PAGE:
Federal Regulations: Are American Businesses Unduly Burdened?
Whether it’s in a Republican jobs agenda, a presidential executive order or a think tank report, some government regulations have been targeted as unnecessary burdens. And at a time when job creation is the number one goal of most lawmakers, decreasing businesses’ regulatory burden is one way politicians, particularly Republicans, are looking to inspire private businesses to create more jobs.
But despite cries that American businesses are over-regulated and over-burdened, the United States still ranks as one of the best countries to start a business. Worldwide, only Singapore, Hong Kong, New Zealand, and the United Kingdom have a more business friendly environment, according to the 2010 International Finance Corporation and World Bank “Doing Business” report.
“When you see how the U.S. performs, it still is in the top five economies, so it is kind of difficult to do better than the U.S.,” said Jean Michel Lobet, a private sector development specialist at the World Bank who works on the Doing Business report. An updated version of the report will be released in mid-October.
Lobet said regulations in this country are “adequate,” “relatively streamlined” and provide the “right balance.” Compared to other countries, the rules around starting a business are simple enough that it takes on average just six days to create a business in America. In Canada and China, the United States’ two largest trading partners in July, it takes five and 38 days respectively.
Despite overall good rankings worldwide, regulations still pack a costly punch for American businesses, although the exact price tag for federal regulations is highly disputed.
One area where the United States has “a lot of room to improve” is in construction permits, Lobet said. The report found that 19 procedures are necessary to build a warehouse and they take 40 days to complete, pushing the United States down to number 27 in the world rankings.
“Permitting delays inadvertently disadvantage U.S. companies, discourage domestic investment and slow the pace of U.S. job creation,” according to a Business Round Table statement.
According to a Small Business Administration report, all federal regulations combined cost American businesses about $1.75 trillion in 2008, or $8,000 per employee. More than $5,000 of those costs per employee stem from economic regulations, while more than $1,500 come from environmental rules, the report notes. These findings have been disputed because some economists claim they are based on incomplete and out-of-date data.
“Regulations are costly. That’s always true. And that makes it more difficult to hire people and to conduct your business,” said Paul Schultz, the director of the Center for the Study of Financial Regulation at Notre Dame University’s Mendoza School of Business.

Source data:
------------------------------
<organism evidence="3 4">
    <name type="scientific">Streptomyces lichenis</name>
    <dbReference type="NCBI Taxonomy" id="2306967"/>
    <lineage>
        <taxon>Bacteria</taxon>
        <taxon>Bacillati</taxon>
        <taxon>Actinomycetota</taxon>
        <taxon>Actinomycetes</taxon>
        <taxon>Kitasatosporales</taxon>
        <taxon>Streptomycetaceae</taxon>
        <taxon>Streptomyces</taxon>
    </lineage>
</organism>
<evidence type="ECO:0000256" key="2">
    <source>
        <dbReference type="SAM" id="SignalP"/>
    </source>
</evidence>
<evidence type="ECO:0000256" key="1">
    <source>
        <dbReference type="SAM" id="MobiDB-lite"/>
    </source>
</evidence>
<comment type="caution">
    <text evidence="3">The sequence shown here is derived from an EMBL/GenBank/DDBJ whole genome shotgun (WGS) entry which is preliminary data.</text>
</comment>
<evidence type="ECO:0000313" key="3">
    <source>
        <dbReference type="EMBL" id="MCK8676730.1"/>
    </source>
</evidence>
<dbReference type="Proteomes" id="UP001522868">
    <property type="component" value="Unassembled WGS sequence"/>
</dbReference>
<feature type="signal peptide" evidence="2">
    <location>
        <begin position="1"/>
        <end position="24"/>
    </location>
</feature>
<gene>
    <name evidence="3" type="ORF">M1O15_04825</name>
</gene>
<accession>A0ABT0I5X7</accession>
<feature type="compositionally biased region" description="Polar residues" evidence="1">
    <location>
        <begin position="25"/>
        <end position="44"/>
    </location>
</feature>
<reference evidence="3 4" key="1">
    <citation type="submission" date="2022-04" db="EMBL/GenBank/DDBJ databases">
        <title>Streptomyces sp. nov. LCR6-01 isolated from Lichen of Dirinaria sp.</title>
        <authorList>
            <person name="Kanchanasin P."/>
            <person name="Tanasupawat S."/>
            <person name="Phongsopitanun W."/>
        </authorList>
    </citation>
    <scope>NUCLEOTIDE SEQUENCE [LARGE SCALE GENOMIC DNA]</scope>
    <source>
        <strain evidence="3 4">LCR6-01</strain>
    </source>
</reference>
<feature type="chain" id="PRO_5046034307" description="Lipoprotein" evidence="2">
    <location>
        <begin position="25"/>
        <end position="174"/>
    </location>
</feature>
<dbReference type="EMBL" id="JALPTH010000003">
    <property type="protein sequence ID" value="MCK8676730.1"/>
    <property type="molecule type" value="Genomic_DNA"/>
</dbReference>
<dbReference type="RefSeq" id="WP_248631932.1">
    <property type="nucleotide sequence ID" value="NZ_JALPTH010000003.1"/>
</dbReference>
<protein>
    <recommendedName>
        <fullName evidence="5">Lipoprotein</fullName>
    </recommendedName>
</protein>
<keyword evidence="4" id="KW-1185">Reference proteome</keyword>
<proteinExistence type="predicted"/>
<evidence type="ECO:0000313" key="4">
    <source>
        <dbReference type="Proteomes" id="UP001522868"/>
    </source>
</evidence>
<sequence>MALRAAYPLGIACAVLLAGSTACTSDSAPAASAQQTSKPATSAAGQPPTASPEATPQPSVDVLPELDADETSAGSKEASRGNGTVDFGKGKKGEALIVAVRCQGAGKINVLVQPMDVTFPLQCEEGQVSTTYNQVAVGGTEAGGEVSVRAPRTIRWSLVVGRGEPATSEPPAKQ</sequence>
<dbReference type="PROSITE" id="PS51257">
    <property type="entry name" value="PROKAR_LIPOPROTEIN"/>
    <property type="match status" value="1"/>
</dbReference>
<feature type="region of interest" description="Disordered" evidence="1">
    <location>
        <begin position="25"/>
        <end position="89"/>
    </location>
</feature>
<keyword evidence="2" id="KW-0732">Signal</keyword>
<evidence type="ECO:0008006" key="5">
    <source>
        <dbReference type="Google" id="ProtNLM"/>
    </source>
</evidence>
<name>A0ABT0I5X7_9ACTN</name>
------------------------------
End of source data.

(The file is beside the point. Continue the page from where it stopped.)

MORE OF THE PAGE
During Obama’s first two years in office, 555 new “significant” regulations, or ones that have a cost or benefit of at least $100 million in a year, have been enacted, according to the Office of Management and Budget. Over the eight years that former president George W. Bush was in office about 2,380 regulations were enacted, an average of 595 every two years.
“But what are the potential benefits?” Schultz continued. ”If you issue regulations limiting the use of, say, certain kinds of coal, the air pollution is something [companies] don’t pay for. The trick is to balance off those things like pollution with the costs of running a company.”
House Majority Leader Eric Cantor’s jobs agenda targets 10 of what he calls the “most harmful job-destroying regulations.” Cantor’s plan would repeal seven Clean Air Act rules, two labor law provisions and one Affordable Care Act rule.
“The current regulatory burden coming out of Washington far exceeds the federal government’s constitutional mandate, and it’s hurting job creation in our country at a time when we can’t afford it,” Cantor’s fellow House Republican, Speaker John Boehner, said in a speech to the Economic Club of Washington last week.
A more stringent ozone regulation topped Cantor’s list of “costly bureaucratic handcuffs.” The rule would have cost an estimated $1 trillion over a decade to implement, but the EPA estimates it would have saved the same amount in public health benefits such as fewer asthma attacks and premature deaths.
Obama announced earlier this month that he would instruct the EPA not to implement the new rule because a revised ozone rule was set to come out in 2013. Another of Cantor’s targeted rules, the Cross-State Air Pollution rule, would cost power plants an estimated $2.4 billion annually, according to EPA estimates. But it would also prevent at least 13,000 premature deaths and save up to $280 billion annually in public health costs, the EPA estimates.
“There’s no bright line in the sand that tells you this is too much this is too little,” said James Gattuso, a senior fellow for regulatory policy at the conservative Heritage Foundation. “That’s one thing that makes regulatory policies so tough.”
And fighting “burdensome” regulations is not just a Republican thing. Obama signed an executive order in January that would curb “unreasonable burdens” on businesses and eliminate regulations that are “just plain dumb,” he said at the time.
In August, the administration rolled out “hundreds of initiatives that will reduce costs, simplify the system and eliminate redundancy and inconsistency,” Cass Sunstein, administrator of the Office of Information and Regulatory Affairs, wrote in a White House blog post. The White House estimated these changes would save $10 billion over five years.